Theme Of Mental Illness In The Yellow Wallpaper

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“The Yellow Wallpaper”: How Mental Illness Takes Over
Mental illness is a disease that causes slight to severe disorders in thought and behavior (“Mental Illness and the Family”). This results in an incapability to manage or cope with life’s ordinary routines. Just as mental illness affects the person that has it, it also affects the surrounding family members. Mental illness in “The Yellow Wallpaper” represents the chaos that can be created in the person and the family members.
The suffering of a man knowing that his soul mate is insanely sick is the worst that could happen to a person, especially if he is the doctor and husband of that person. This is what Kate Chopin represents in “The Yellow Wallpaper.” The narrator, an unnamed woman, reveals
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The description the narrator gives of the color of the wallpaper is “the color is repellent, almost revolting; a smouldering unclean yellow, strangely faded by the slow-turning sunlight.” Since the moment the narrator walked in it said “I don’t like our room a bit.” This chaotic and unsoothing room is the backdrop of the story but also represent the chaos that is overtaking her. From the start the narrator and reader could tell it was not going to be a great thing to stay in that horrid place. The narrator also states “I never saw a worse paper in my life.” Although the narrator said all of that, it was just the beginning of the long weeks the narrator had ahead of her. This eventually hurts the narrator big time because she does not really like staying in that room. The wallpaper also messes with her mind as well, causing her severe issues.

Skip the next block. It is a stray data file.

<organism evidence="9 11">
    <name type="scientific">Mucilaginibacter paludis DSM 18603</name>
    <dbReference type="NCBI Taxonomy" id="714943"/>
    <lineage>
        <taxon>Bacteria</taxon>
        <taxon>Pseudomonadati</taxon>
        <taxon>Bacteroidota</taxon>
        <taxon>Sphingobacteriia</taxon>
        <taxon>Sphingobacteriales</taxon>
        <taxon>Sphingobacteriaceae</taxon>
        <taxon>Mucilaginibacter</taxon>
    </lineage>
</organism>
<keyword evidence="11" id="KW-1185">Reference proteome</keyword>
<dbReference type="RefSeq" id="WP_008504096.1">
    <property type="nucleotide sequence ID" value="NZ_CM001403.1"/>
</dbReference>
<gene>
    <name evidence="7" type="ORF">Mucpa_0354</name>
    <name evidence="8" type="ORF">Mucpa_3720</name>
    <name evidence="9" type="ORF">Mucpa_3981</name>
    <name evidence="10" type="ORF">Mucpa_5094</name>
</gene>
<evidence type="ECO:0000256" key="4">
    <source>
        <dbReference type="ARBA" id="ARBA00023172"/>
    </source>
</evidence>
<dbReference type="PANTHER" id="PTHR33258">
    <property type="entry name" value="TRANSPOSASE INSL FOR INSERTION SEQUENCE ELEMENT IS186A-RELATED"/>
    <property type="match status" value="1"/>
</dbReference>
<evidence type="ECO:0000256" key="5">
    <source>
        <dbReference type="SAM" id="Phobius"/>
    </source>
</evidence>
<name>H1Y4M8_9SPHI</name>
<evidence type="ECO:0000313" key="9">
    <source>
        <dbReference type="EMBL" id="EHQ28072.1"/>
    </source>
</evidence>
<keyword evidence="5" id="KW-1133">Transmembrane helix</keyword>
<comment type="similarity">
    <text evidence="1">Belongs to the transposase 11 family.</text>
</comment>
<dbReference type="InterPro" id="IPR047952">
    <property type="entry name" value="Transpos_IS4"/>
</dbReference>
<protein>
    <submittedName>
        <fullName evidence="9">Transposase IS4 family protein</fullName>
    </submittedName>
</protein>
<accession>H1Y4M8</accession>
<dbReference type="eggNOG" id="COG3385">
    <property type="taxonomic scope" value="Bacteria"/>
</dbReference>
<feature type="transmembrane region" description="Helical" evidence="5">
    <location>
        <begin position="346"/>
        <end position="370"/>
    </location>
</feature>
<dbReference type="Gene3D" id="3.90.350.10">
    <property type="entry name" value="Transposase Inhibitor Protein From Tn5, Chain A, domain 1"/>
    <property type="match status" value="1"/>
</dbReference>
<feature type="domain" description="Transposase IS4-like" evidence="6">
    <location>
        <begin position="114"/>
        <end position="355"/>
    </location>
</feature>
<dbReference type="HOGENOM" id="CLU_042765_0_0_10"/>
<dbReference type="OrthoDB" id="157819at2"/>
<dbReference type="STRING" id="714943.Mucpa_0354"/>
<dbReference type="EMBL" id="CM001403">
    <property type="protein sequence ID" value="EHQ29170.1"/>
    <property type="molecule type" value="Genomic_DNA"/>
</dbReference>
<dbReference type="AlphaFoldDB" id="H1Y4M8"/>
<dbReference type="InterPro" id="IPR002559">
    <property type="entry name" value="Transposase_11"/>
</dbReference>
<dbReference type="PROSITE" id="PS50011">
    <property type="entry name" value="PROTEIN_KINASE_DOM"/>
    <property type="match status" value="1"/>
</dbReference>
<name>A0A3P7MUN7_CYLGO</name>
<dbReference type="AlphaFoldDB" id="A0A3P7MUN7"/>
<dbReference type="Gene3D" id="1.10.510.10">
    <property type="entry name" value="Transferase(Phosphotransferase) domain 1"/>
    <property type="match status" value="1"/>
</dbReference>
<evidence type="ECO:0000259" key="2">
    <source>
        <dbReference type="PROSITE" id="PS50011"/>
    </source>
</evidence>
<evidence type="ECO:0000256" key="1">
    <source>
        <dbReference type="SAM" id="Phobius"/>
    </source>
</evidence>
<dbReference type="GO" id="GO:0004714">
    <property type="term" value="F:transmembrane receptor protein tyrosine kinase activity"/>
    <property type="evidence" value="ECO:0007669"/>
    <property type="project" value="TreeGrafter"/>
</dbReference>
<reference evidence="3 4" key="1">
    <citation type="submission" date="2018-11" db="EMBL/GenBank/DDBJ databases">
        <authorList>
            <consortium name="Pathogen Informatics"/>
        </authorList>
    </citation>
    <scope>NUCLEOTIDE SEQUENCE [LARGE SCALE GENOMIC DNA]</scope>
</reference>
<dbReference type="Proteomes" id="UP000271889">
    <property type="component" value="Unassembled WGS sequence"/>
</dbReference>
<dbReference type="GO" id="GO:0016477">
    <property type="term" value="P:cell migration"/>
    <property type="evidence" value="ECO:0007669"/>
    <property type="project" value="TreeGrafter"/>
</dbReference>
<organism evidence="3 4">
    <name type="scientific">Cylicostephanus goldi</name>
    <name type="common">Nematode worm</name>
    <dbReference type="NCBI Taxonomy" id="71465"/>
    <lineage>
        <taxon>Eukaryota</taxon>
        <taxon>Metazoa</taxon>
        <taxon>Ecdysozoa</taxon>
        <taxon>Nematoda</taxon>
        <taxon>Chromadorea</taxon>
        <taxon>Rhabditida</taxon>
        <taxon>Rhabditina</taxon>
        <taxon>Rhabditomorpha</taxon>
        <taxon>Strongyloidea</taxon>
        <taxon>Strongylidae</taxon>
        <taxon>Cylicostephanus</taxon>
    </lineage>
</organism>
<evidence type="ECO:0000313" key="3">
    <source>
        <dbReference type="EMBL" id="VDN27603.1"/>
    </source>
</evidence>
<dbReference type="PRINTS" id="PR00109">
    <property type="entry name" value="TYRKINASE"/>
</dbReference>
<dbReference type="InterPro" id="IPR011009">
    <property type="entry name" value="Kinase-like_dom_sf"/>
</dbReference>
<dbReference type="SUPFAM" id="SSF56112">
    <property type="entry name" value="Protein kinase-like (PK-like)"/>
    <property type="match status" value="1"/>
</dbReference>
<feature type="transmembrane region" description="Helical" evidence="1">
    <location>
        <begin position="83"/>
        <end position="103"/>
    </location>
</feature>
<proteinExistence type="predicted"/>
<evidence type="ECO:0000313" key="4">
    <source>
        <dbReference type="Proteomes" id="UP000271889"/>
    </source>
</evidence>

The narrator’s mental illness makes the reader identify well with what she is saying. Although the narrator may act and verbally say things out of the normal it is common for a person with mental illness, “The outward signs of a mental illness are often behavioral. A person may be extremely quiet or withdrawn” (“Mental Illness and the Family”). The narrator in “The Yellow Wallpaper” had those behavioral problems and at times had emotional breakdowns as well. This break away from “normal” effects the patient and the family and
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The statement from the short story would be “the faint figure behind seemed to shake the pattern, just as if she wanted to get out. I got up softly and went to feel and see if the paper DID move.” At this point of the story is when the reader starts to realize the character is actually hallucinating, because in no possible way could there be a person behind a wallpaper. For a family member to watch a loved one hallucinate things that are not really there is really hard to watch. It hurts them deep down as well as it hurts the person hallucinating, just as the narrator says there is a person behind the wallpaper there really isn’t and it affects her and messes with her brain. It also causes fear within her.
“I get positively angry with the impertinence of it and the everlastingness.” Copes along with “strong feelings of anger” (“Mental Illness and the Family”). At this point in the short story the narrator is getting angry at the wallpaper as if it had done something to her. This is common for a person like her that has a mental illness issue. It affects her severely and messes with her emotions. Just as she gets mad

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